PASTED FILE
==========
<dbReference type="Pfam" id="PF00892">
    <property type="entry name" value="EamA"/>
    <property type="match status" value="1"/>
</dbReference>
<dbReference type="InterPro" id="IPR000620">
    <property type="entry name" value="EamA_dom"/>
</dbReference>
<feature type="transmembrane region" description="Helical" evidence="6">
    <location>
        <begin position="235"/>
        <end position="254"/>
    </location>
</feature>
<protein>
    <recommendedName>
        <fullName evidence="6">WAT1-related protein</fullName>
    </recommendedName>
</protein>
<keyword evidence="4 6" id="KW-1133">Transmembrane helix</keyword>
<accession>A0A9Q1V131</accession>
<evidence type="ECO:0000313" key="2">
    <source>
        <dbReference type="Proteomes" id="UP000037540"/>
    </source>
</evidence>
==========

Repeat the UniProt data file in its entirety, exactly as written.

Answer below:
<dbReference type="Pfam" id="PF00892">
    <property type="entry name" value="EamA"/>
    <property type="match status" value="1"/>
</dbReference>
<dbReference type="InterPro" id="IPR000620">
    <property type="entry name" value="EamA_dom"/>
</dbReference>
<feature type="transmembrane region" description="Helical" evidence="6">
    <location>
        <begin position="235"/>
        <end position="254"/>
    </location>
</feature>
<protein>
    <recommendedName>
        <fullName evidence="6">WAT1-related protein</fullName>
    </recommendedName>
</protein>
<keyword evidence="4 6" id="KW-1133">Transmembrane helix</keyword>
<accession>A0A9Q1V131</accession>
<evidence type="ECO:0000313" key="2">
    <source>
        <dbReference type="Proteomes" id="UP000037540"/>
    </source>
</evidence>